Let’s drop by another sin: gluttony.  According to Dante’s itinerary, in the Third Circle those who have succumbed to their debauched appetites lie in the garbage and waste they created.  However, I think that describes the typical college dorm room.  That may be Dante’s idea of Hell, but for most of us it was one of the happiest times of our lives.  No, the appropriate eternal punishment for gluttons would be to look at themselves in bathing suits and realize why they’re not in the Second Circle of Hell.

I really don’t have the time to worsen all of Hell, but I’d like to do one more neighborhood.  In the First Circle are those souls who had every virtue but the right religion.  The virtuous pagans (and according to Dante, that includes chivalrous Moslems) are only tortured by the thought of their inferiority.  Now, in my Hell I would really rub in Christian perfection.  Everyone in the First Circle would be reincarnated as Jerry and Millie Helper, living next door to Rob and Laura Petrie.

What is Spanish for Chutzpah?

Posted in General on January 22nd, 2014 by Eugene Finerman – 3 Comments

In 1836, Mexico’s failure to enforce a Spanish requirement on its immigrants made it difficult to explain to the Alamo garrison that it was about to be massacred.  A 3000 man army with cannons offered a hint, but the Texans might have missed the subtlety.  So the Mexican army band serenaded the garrison with “The Cut Throat Song”–a musical message to expect no mercy.

Here is the number:

The Texans probably assumed that they would be bored to death.

Some 120 years later, a John Wayne movie wanted to use “The Cut Throat Song” in its soundtrack.  But the composer Dmitri Tiomkin knew that he could do better.  In a way, he did…

Of course, Santa Anna did not have the foresight to include a full orchestra in his army.  And he would have had to melt down some cannons to increase the brass section.  There is also some question as to how the Texans would have reacted to Tiomkin’s lush, seductive music.  Probably panic…They were ready to die for Texas…but not same-sex dating!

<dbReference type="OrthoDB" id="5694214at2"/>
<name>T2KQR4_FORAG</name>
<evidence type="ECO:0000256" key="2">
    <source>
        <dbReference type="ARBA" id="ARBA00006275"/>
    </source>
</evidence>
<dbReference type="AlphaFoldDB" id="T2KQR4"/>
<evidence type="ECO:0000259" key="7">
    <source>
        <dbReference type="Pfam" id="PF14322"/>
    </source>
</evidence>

Second Thoughts on the Second Reich

Posted in General on January 11th, 2014 by Eugene Finerman – 1 Comment

“Germany is ‘not alone to blame’ for the outbreak of the First World War quote from Die Welt


Yes, for too long we have ignored Belgium’s aggression.

Germany did not have a monopoly on belligerence, myopia and stupidity; but it probably was the majority stockholder.

And the blame largely rests on one particular German.

Kaiser Wilhelm II could have been worse. (Consider the German voters’ subsequent taste in chancellors.) Nevertheless, the Kaiser was a bellicose, bellowing moron.  It takes an uniquely repellent person to inspire a military alliance between Tsarist Russia and Republican France. Britain and Prussia had enjoyed two centuries of excellent relations; then Kaiser Bill opened his mouth, supporting the Boers, announcing his intention to have the World’s powerful navy, and just being his dangerously insufferable self.   Two centuries of amity–and one century of anti-Russian policy ended–and reversed.

Dramatists can be great historians–providing an eloquence that the actual historical figures usually lacked. The British production “The Fall of Eagles” depicts the last days of Imperial Germany; as his Empire collapses, the Kaiser is complaining that he never wanted this war. Hearing of the Imperial tantrum, Hindenburg agrees. “It is true. The Kaiser never wanted a war. He only wanted a victory.”

New Year’s Resolutions

Posted in General on December 31st, 2013 by Eugene Finerman – 1 Comment